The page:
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GOP blocks vote on bills to protect Arizona access to contraceptives

House and Senate Republicans used their rules Wednesday to block a vote — or even a debate — on a proposal to enshrine the right to contraceptives in Arizona law.

State Rep. Stephanie Stahl Hamilton complained that her HB 2678 never was given a hearing. It would create a law saying that individuals have the right to obtain "any drug, device or biological product intended for use in the prevention of pregnancy.'' And the measure lists various items that would be protected, ranging from oral contraceptives to mechanical devices.

But Stahl Hamilton could not get Rep. Steve Montenegro, R-Goodyear, who chairs the House Committee on Health and Human Services, to give it a hearing. And House rules say bills can't get to the floor without committee action

So the Tucson Democrat made a motion Wednesday to create a temporary rule to allow her to bring her measure directly to the floor and give it an up-or-down vote. She said this is a "special instance'' that requires special treatment.

"Why I think it's a good idea is that this bill is one of the ways in which our voices are heard,'' Stahl Hamilton said, surrounded on the floor by other Democratic women in the House.

"And our people are representative,'' she said. "And right now, the topic of this bill is so important that I believe it deserves a hearing.''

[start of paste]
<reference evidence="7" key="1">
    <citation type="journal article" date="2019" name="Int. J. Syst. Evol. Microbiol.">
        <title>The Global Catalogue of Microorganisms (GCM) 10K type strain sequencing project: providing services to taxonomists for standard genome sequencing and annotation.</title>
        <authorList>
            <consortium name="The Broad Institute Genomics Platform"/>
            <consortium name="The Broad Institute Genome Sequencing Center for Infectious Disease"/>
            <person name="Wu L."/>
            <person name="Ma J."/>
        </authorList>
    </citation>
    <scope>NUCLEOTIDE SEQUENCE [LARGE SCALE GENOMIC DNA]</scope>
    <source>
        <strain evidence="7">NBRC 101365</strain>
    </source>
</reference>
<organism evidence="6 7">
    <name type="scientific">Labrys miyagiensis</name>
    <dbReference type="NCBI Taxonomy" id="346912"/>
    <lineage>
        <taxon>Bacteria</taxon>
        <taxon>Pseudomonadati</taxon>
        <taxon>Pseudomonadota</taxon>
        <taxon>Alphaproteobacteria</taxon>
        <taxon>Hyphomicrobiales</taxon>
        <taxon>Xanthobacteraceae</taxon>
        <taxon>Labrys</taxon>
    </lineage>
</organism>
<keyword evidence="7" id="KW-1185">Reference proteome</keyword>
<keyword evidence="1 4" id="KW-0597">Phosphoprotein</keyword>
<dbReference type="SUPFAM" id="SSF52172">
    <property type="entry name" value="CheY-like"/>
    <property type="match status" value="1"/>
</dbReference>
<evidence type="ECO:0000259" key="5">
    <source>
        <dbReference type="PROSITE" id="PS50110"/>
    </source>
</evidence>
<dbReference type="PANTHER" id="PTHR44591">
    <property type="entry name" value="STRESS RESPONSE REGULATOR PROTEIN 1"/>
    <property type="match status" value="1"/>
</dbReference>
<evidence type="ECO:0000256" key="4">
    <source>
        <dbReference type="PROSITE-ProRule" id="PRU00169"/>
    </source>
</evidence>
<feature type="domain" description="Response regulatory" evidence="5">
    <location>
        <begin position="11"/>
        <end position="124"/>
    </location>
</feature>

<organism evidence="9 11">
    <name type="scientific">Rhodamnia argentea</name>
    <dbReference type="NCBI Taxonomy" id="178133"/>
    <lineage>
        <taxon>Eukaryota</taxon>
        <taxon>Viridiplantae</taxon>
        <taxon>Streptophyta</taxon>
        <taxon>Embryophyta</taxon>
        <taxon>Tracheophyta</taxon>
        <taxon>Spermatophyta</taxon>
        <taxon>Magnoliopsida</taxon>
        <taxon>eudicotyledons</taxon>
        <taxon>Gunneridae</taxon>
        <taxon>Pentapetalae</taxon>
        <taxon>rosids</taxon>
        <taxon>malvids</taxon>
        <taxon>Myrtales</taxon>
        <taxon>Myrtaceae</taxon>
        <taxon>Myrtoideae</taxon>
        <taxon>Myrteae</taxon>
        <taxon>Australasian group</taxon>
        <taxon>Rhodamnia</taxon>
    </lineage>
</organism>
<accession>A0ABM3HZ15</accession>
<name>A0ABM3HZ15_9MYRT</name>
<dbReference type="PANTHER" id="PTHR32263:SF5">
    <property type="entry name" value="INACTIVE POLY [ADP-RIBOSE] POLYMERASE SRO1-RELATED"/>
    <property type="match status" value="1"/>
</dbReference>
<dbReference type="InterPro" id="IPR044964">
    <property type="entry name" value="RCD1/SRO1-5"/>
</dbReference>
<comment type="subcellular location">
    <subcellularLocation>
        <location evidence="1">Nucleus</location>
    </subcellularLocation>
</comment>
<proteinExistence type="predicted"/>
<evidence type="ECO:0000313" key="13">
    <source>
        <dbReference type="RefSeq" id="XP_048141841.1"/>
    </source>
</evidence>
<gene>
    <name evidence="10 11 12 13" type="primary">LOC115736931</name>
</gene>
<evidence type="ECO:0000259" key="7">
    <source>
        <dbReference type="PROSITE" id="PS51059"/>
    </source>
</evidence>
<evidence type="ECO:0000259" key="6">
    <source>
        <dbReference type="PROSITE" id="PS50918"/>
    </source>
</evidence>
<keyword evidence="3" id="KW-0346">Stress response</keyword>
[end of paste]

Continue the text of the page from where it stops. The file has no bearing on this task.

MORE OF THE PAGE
Stahl Hamilton also said the case is relevant if the U.S. Supreme Court revisits a case known as Griswold, which said the use of contraceptives falls within the "zone of privacy'' protected by the Bill of Rights. Putting a right to contraceptives into Arizona law would make any decision by the Supreme Court to overturn Griswold legally irrelevant in the state.

"It is a topic that deserves robust conversation,'' she said. "And it is a topic that most of the people in Arizona support.''

But House Majority Leader Leo Biasiucci said the merits of the legislation are irrelevant.

"There's a process in this House,'' said the Lake Havasu City Republican. "And there's a way for bills to go through in this House,'' he said. "And this is not how it's done.''
The result was a party-line vote to reject Stahl Hamilton's bid to suspend the rules.

In the Senate, Sen. Priya Sundareshan, D-Tucson, could not get Sen. T.J. Shope, R-Coolidge, to schedule a hearing on her identically worded SB 1362 in the Senate Committee on Health and Human Services. And her attempt to force a full Senate vote on the issue fared no better.

"Access to reproductive health care is a fundamental right that should not be questioned or changed by government,'' said Sen. Christine Marsh, D-Phoenix.

Foes of the legislation to provide a right to contraception have argued the measure is unnecessary, pointing out no bills have been introduced this year to curb access. But Marsh pointed out that isn't keeping Republicans from advancing their own proposals for problems that don't exist.

Blocking the votes drew criticism from Gov. Katie Hobbs, who is in support of such a law.

"The majority just showed they are out of touch with Arizonans,'' said press aide Christian Slater. And he said it's not just about contraception.

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